In the past, congressional hearings have been a powerful weapon. When control of the government is divided between two parties, investigations have been a vehicle for the House majority to publicly and repeatedly hammer the president. And research has found that the cumulative toll of hearings has been effective in weakening presidents, particularly as it pertains to their approval rating, so a blitz of hearings outlining the case against Trump could harm him. But then again, Trump has proven surprisingly resilient in the face of House Democrats’ investigations so far — although his approval rating is hovering around its lower bound at 41.3 percent, it hasn’t yet dipped below 40 percent, according to FiveThirtyEight’s tracker of presidential approval. There’s reason to believe that could continue even after the impeachment process goes public.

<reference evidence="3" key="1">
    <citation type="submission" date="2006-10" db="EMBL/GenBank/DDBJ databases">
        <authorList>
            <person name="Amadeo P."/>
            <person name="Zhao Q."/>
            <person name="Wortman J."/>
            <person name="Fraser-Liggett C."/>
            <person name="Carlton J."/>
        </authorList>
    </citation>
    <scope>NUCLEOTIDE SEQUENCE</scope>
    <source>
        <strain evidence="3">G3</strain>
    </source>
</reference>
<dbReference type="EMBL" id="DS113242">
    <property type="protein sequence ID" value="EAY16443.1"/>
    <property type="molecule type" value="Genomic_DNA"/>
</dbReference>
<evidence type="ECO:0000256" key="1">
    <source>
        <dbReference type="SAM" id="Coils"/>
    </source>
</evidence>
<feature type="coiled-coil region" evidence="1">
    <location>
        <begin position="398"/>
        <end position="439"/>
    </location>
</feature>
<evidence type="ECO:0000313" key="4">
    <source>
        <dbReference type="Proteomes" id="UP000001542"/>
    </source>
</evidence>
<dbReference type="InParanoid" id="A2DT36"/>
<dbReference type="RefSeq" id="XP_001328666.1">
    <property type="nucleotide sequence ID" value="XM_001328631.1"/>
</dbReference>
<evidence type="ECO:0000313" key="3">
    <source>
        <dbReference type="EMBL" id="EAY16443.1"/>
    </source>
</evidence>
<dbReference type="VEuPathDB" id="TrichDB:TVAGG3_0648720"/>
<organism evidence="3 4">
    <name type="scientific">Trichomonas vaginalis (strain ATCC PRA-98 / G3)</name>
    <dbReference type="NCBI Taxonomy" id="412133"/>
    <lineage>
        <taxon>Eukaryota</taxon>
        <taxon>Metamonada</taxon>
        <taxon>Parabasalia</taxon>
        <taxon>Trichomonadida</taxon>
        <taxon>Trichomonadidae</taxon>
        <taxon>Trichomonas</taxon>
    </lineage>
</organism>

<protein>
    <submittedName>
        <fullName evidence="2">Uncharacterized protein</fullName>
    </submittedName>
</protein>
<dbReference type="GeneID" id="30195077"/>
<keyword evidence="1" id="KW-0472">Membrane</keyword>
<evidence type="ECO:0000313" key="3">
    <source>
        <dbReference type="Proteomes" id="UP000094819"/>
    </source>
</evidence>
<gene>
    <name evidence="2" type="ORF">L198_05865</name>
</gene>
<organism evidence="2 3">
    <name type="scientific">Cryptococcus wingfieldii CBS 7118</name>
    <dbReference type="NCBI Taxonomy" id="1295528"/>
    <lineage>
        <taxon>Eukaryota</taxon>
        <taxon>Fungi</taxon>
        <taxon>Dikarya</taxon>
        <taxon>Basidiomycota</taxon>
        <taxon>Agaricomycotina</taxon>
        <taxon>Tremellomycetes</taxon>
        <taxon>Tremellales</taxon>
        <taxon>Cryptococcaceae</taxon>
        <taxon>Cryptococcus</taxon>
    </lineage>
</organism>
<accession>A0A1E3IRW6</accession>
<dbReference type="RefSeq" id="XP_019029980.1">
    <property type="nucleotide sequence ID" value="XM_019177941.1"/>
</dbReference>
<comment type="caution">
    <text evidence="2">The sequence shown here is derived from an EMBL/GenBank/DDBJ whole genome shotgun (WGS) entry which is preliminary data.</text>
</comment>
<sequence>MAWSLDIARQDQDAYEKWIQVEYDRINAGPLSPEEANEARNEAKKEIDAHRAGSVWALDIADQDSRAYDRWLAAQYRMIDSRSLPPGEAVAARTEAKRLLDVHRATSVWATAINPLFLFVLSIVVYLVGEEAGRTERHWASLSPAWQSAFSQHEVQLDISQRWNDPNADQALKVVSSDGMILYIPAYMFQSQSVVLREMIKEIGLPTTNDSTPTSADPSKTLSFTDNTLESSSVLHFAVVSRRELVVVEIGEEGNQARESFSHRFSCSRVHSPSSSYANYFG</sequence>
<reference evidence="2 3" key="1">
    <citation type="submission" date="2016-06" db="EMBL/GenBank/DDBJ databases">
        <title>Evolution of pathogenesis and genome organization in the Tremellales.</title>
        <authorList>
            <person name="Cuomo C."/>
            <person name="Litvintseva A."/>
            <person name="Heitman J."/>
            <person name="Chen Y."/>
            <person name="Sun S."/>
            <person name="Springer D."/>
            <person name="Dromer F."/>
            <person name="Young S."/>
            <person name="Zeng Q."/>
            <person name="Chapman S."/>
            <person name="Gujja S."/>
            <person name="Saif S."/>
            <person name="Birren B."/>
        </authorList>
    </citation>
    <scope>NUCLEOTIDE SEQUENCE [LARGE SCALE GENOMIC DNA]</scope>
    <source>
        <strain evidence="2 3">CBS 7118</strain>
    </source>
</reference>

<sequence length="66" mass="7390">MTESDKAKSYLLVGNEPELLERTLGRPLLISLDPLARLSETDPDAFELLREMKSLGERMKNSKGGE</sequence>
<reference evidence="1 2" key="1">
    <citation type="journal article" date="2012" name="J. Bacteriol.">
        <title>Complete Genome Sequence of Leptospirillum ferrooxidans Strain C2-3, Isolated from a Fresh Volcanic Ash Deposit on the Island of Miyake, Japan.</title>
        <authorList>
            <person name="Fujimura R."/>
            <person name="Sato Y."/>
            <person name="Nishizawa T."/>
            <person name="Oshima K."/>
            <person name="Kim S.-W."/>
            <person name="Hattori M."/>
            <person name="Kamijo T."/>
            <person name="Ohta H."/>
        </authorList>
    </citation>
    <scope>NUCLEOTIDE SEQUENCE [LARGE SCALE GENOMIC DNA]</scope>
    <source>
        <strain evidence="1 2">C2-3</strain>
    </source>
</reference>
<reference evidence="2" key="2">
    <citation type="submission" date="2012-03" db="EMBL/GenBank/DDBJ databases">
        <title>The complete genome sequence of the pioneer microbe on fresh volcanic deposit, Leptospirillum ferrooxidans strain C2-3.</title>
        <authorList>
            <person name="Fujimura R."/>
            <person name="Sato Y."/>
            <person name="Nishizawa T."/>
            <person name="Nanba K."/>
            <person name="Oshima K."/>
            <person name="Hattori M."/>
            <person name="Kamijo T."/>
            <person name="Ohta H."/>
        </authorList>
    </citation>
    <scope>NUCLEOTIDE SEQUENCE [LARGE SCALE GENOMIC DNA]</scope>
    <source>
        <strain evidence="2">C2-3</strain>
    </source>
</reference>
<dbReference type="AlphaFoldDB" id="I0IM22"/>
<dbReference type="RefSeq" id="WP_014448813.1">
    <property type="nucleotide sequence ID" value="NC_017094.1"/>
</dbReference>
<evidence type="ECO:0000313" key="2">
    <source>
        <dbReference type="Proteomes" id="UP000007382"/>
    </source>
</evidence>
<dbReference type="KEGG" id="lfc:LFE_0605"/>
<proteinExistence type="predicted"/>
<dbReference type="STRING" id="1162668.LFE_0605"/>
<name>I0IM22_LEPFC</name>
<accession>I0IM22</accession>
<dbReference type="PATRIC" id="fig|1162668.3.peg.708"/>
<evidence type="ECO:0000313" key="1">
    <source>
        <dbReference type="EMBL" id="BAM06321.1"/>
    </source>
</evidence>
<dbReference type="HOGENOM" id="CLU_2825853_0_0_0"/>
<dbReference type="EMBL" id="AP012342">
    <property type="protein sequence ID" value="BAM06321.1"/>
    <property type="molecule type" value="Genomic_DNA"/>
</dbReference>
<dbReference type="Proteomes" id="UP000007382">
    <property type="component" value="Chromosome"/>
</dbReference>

Congressional investigations can hurt presidents’ approval ratings — but not always

In the past, the relentless negative attention generated by hearings and investigations was a fairly effective way to undermine the president — or at least that’s what political scientists Eric Schickler and Douglas Kriner have found in their analysis of data on congressional hearings held between 1953 and 2014. In their book on congressional investigations, they found that when the party controlling the House was not the president’s party, there were on average 37 more investigative days, and those hearings systematically lowered presidential approval ratings.1